In the November elections, an estimated 4.5 million Latino citizens could see their access to the polls curtailed if the Voting Rights Act is not reinforced before then.
The U.S. Supreme Court found last year that a part of the 1965 law was outdated, because discrimination against minority voters was not like it used to be. Therefore, the court eliminated Section 5, which ordered nine states and parts of six other states with a long history of discrimination to obtain approval from the federal government when modifying their election laws. The court’s conservative majority thought it was no longer necessary.
Nevertheless, discrimination continues and has been increasing as states impose voting requirements with the excuse of fighting election fraud. In reality, the fraud is happening in absentee voting, for which nothing is being done.
The National Commission on Voting Rights indicated a few days ago that there are now state laws requiring more documentation to vote, shortening the time to go to the polls and redistricting in order to dilute the minority vote.
Texas is precisely one of the worst offenders, like other Southern states that took advantage and made changes now that they are not under federal supervision.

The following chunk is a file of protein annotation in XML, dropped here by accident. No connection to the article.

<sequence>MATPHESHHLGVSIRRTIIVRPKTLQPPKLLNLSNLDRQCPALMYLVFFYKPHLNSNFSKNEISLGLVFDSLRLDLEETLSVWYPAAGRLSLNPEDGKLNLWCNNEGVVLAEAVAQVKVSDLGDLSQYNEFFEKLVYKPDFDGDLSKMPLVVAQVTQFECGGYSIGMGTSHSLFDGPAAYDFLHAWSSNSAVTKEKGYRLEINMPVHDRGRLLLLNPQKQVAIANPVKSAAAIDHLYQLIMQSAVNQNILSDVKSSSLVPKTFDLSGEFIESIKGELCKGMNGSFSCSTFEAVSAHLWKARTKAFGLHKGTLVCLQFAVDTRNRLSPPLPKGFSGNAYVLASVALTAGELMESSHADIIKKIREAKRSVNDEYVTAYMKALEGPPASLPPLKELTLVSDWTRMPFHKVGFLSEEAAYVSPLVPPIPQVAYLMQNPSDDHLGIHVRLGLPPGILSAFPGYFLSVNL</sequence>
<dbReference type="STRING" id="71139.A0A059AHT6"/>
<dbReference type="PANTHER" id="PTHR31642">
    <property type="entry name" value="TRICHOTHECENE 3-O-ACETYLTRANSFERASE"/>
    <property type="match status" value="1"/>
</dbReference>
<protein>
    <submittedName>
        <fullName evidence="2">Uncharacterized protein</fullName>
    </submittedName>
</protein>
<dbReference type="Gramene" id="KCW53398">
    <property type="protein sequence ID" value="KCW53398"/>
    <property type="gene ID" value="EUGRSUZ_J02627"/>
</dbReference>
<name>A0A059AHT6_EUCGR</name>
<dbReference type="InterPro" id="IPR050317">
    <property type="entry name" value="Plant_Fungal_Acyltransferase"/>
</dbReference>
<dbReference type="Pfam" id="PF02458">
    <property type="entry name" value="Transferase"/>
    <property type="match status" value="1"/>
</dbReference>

Therefore, a need came up for bills H.R. 3899 and S. 1945, which fix the damage that the Supreme Court’s decision made.
The bills initially had strong bipartisan support. This support has come under threat because conservative groups like the Heritage Foundation are lobbying against the bills. In addition, many Republican lawmakers are reluctant to take action that goes against their governors, who are the ones imposing new election rules to discourage those they think would vote for the Democrats.
We hope these bills do not fall into the legislative black hole created by the House leadership, which devours bills that do not overcome divisions in the Republican caucus. Democracy is strengthened through the participation, not the exclusion, of all voters.